Pernicious Anaemia Society
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Genetic Testing - Useful info or Project Fear?

It seems that the incidence of genetic testing for medical reasons is becoming more and more common. What doesn't seem to be getting more common is a sensible evaluation of what those test results may mean. Medical opinion seems to be that, except for some obvious examples like the BRCA1 and BRCA2 genes, they are mostly irrelevant. They point to susceptibilities and potentials.

But some Interweb sources make it sound as if possession of a particular gene mutation (called a Single Nucleotide Polymorphism, or SNP) is almost a guarantee that you'll suffer the health consequences associated.

First, let's look at the one most commonly quoted on this forum - MTHFR. About 8% of the population are homozygous (two copies) of the C677>T mutation. This has been studied extensively, with lots of publications.

According to SNPedia - - this single gene has been associated with - autism, cancer (including gastric cancer, lung cancer, head and neck cancer, renal cancer), cleft lip and cleft palate, coronary artery disease, dementia, depression, hyperhomocysteinemia, migraine, neural tube defects, pre-eclampsia (gestational hypertension), schizophrenia, thrombosis and down syndrome.

If you want to believe the naturopaths then it's associated with (deep breath)


; Addictions: smoking, drugs, alcohol; Down syndrome; Miscarriages; Pulmonary embolisms; Depression in Post-Menopausal Women; Schizophrenia; Fibromyalgia; Chronic Fatigue Syndrome; Chemical Sensitivity; Parkinson’s; Irritable Bowel Syndrome; Pre-eclampsia; Stroke; Spina bifida; Esophageal Squamous cell carcinoma; Acute Lymphoblastic Leukemia; Vascular Dementia; Bipolar disorder; Colorectal Adenoma; Idiopathic male infertility; Blood clots; Rectal cancer; Meningioma; Glioma; Congenital Heart Defects; Infant depression via epigenetic processes caused by maternal depression; Deficits in childhood cognitive development; Gastric Cancer; Migraines with aura; Low HDL; High homocysteine; Post-menopausal breast cancer; Atherosclerosis; Oral Clefts; Type 1 Diabetes; Epilepsy; Primary Closed Angle Glaucoma; Alzheimer’s; Tetralogy of Fallot; Decreased telomere length; Potential drug toxicities: methotrexate, anti-epileptics; Cervical dysplasia; Increased bone fracture risk in post-menopausal women; Multiple Sclerosis; Essential Hypertension; Differentiated Thyroid Carcinoma; Prostate Cancer; Premature Death; Placental Abruption; Myocardial Infarction (Heart Attack); Methotrexate Toxicity; Nitrous Oxide Toxicity; Heart Murmurs; Tight Anal Sphincters; Tongue Tie; Midline Defects (many are listed above); Behcet’s Disease; Ischemic Stroke in Children; Unexplained Neurologic Disease; Asthma; Shortness of Breath; Bladder Cancer; Anecephaly

Phew! It's amazing any of us 8% are still around. SNPedia does make a point that many (most?) of those studies have been shown to be irreproducible.

What's really amazing is that I'm homozygous for no less that six mutations that have been associated with autism! But my best friend has Aspergers and she tells me that, despite some aspie-like traits, I'm most definitely neurotypical.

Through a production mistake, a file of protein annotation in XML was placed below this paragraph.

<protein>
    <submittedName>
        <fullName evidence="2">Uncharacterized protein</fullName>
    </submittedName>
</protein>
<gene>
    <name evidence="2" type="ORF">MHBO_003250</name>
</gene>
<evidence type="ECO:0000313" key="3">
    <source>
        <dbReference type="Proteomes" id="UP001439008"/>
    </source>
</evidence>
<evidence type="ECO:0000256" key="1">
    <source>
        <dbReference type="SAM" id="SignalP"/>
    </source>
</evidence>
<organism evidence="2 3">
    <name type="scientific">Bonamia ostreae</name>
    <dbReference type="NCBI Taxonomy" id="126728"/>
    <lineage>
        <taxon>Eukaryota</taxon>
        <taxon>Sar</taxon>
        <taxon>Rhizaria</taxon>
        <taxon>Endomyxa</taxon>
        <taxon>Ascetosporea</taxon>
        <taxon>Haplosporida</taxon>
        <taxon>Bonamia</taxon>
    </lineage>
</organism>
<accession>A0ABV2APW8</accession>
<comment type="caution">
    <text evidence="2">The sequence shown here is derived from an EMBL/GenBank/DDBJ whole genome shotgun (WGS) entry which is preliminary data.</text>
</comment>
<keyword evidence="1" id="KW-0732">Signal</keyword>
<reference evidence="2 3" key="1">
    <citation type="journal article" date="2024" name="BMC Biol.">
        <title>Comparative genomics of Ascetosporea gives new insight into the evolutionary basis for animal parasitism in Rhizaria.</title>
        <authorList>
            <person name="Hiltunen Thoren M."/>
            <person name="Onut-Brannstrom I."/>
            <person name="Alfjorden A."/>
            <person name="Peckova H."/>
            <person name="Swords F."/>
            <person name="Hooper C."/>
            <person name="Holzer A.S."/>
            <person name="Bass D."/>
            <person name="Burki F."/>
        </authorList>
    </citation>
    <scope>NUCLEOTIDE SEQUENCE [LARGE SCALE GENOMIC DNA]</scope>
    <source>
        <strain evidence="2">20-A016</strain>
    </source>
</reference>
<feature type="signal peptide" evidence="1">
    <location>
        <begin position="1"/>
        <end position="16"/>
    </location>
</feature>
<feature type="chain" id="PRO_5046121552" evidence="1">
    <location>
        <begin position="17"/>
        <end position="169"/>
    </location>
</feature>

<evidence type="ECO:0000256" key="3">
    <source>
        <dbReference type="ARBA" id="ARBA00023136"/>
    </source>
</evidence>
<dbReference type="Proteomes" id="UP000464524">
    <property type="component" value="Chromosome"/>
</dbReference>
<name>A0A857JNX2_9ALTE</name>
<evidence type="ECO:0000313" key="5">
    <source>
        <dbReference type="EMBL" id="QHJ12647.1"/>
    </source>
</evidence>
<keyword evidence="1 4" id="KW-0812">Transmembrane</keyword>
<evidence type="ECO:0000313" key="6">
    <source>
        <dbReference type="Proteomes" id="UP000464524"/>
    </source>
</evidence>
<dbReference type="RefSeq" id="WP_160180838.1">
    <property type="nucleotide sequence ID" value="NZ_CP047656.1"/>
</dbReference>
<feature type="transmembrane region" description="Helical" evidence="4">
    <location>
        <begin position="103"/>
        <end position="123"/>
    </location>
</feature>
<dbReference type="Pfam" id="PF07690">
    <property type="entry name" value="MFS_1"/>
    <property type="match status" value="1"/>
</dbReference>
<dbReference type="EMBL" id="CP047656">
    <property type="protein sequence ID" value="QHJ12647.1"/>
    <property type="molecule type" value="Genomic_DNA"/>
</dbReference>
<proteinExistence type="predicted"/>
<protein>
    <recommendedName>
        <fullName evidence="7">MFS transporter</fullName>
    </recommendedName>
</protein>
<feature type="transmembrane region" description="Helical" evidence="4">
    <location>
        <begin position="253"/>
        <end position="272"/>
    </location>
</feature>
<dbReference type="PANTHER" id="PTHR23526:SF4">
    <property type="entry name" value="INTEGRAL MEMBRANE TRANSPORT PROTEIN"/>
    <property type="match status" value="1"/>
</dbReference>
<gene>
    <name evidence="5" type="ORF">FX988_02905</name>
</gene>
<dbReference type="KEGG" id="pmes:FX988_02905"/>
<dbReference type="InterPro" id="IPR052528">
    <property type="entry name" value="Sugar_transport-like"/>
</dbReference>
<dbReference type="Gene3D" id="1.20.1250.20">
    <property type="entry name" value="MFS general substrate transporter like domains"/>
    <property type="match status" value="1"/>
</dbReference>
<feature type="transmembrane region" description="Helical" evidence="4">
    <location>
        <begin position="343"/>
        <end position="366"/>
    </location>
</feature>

The problem is that there are hundreds of thousands of SNPs (I got 600,000 of mine tested). And a great way to get a paper published is to find a condition that's reasonably common and test a hundred people against those 600,000 SNPs. It's not surprising if you find a couple of SNPs that many of those hundred people have in common and that most of the controls don't have. Then somebody repeats the study and the correlation disappears.

The other thing that never gets mentioned is what does a 2x increased risk of condition X actually mean?

One of my genes - - is associated with a 1.17 times increase chance of MS. Now the normal chance of getting MS is about 1 in 1000. So this gene increases my chances to about 1 in 850 - Am I going to fret about it - no.

However, if I were female and had a bad BRCA1 gene then that could increase my chance of breast cancer up from 1 in 8, as in the normal population, to 1 in 2. That really would make me think.

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I agree that at present we still know far too little about the genome and how the gene products interact and are regulated. I have MTHFR and DIO2 gene mutations and it was quite alarming reading though the list of illnesses/diseases! Of which I have none! There needs to be a LOT more research before we can begin to untangle it all. Right now, getting a DNA analysis gives a lot of 'noise' with a baffling amount of information that, when you look into it more deeply, doesn't give much in the way of concrete results, only probabilities. So I take mine with a huge bucket of salt! :)


We might now realise that DIO2 is associated with thyroid hormone conversion - but we completely ignore the other hundreds of thousands which might affect conversion in all sorts of ways, or not have any impact.

We are very, very early in terms of applying what we think we might know.


Thanks, fbirder, for the timely and much needed clarification on gene mutations. :-)

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